Published on July 12, 2018

The Ancient Ruins of Angkor Wat

The Angkor Wat, built by Khmer King Suryavarman II in the early 12thcentury is the most massive religious monument in the world. It was originally constructed as a Hindu temple and was later transformed into a Buddhist temple at the end of the 12thcentury. It is located some 5 km north of Siem Reap. It is said that the temples of Angkor represent the classic style of Khmer architecture and enduring achievements. The more than 100 stone temples also represent the surviving remains of a grand religious, social and administrative metropolis of the past. The ruins are composed of temples, palaces, libraries, monasteries, and other buildings built by the various kings and rulers of the Khmer people

The Angkor Thom just some few kilometres away from the Angkor Wat covers a massive area of 9 km² and within it are several smaller temples with the popular ones being the Bayon and the Ta Prohm Temples. The Angkor Thom was established by Jayavarman VII as his capital and in its heydays sustained a population of 80,000 to 150,000 people.

The Bayon Temple

The Bayon Temple built in the late 12thcentury or early 13thcentury was the official temple of King Jayavarman VII hence its location in the centre of the Angkor Thom. The temple most enduring feature is the many serene and smiling stone faces of Buddha on the many towers, which jut out of from the upper terrace and cluster around the central peak.

Another facade of the Bayon Temple

The other distinctive temple is the Ta Prohm, which has been left as it was found, preserved as an example of what a tropical forest will do to an architectural monument when left without human interference. Essentially, the temple has been left in the stranglehold of trees. The huge roots of the trees have pried apart the ancient stones and today, the large trunks have become part of the ancient structure. It is indeed a truly riveting sight of nature’s might.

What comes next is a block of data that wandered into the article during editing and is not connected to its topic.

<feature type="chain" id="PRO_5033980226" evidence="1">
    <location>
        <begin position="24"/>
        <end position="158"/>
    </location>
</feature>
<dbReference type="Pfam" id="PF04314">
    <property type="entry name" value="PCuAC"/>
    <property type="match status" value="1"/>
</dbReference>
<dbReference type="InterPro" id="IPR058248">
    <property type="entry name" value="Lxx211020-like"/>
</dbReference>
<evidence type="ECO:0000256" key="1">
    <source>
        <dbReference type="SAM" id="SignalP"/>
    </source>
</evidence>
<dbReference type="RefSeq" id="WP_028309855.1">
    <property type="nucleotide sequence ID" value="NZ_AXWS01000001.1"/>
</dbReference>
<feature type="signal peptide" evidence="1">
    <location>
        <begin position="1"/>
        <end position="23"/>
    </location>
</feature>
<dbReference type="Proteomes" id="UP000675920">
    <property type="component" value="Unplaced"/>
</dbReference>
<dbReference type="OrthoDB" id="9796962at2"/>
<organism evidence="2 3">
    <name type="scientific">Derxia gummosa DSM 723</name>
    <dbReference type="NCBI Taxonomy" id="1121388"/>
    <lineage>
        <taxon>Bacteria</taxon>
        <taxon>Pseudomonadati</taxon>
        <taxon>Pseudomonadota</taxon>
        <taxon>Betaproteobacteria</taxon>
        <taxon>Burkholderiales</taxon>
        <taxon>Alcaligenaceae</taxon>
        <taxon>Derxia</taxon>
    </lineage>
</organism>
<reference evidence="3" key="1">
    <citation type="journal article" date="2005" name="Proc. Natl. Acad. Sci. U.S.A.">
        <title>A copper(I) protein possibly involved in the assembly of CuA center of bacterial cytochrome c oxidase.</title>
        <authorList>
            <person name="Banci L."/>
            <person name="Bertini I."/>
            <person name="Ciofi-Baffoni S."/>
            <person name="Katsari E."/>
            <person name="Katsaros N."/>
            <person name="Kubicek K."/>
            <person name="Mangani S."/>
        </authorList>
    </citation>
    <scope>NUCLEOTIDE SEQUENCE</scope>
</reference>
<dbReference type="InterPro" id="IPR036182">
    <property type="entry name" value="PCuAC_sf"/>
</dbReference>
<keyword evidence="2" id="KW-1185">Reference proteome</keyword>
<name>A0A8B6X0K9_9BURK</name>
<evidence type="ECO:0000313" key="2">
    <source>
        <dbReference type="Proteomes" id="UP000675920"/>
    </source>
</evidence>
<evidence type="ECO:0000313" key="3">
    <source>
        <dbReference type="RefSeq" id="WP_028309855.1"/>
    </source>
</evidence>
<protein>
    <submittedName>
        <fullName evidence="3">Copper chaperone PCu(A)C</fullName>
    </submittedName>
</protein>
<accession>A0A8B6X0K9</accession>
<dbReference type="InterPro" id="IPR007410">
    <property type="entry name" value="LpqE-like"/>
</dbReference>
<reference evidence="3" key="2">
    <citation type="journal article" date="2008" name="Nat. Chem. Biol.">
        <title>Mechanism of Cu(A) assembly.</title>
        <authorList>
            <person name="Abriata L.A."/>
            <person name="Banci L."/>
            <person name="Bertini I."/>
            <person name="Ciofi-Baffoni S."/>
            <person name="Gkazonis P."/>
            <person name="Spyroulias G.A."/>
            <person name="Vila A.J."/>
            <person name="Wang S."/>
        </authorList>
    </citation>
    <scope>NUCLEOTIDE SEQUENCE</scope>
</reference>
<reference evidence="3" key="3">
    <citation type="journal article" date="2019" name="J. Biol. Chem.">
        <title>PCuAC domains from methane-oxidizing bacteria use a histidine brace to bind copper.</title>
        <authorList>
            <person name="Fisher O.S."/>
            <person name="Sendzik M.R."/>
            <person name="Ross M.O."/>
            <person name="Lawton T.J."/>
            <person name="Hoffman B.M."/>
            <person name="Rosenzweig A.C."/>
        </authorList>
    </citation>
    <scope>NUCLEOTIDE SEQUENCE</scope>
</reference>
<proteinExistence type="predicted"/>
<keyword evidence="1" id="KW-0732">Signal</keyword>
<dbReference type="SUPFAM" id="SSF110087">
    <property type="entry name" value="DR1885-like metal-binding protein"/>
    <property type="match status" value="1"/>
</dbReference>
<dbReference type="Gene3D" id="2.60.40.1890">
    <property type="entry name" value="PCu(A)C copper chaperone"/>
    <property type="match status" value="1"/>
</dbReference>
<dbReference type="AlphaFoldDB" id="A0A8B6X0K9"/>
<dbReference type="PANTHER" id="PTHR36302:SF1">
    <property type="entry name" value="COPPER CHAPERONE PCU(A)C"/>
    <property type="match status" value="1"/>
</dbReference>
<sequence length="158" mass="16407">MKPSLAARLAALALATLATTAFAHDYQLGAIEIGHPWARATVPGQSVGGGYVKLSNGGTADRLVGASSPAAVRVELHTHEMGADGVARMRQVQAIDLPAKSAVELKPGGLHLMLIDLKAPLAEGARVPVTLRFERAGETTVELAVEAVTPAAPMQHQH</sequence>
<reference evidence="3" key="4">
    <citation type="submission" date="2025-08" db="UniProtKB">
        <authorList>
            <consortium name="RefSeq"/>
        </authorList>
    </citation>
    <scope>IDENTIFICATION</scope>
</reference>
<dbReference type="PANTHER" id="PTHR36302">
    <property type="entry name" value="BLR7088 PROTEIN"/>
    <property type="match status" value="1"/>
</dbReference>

The Ta Prohm Temple

The Ta Prohm temple received worldwide prominence when Hollywood movie Lara Croft and Tomb Raider was filmed at the temple in 2001. Even now, years later, millions of tourists still flock to the temple to have their pictures taken under the iconic tree that Angeline Jolie stood during one of the movie’s action scenes.

The tree featured in the famous Lara Croft Tomb Raider movie

The ruins also have a vast display of bas-relief carvings depicting various gods, goddess, and otherworldly being from mythological stories and epic poems of ancient Hinduism. There are also carvings of commonly seen animals by the ancient Khmer people such as elephants, snakes, fish, monkeys and dragon-like creatures. Interestingly, there is also a carving of a dinosaur at the Ta Prohm temple. Does this mean that only a little over 800 years ago, some dinosaurs were still living in the region of Cambodia?

The carving of the dinosaur

How to Enter the Angkor Archaeological Park


All tourists must possess an admission pass called the Angkor Pass. It’s a ticket with your picture on it.

The Angkor Pass can only be purchased at the official ticket centre, located 4 km from Siem Reap town and open from 5 a.m. to 5.30 p.m. every day. Tickets purchased from hotels, tour companies and other third parties are not valid. You also can’t buy your entrance ticket at the temple sites itself.

The entrance ticket must be paid in cash (US Dollars, Cambodian Riel, Thai Bath or Euro). You can also pay by credit card. Entrance tickets for a one-day visit are issued up to 5 p.m., tickets issued after 5 p.m. are valid for the next day.

Experience the Luxurious World of Shinta Mani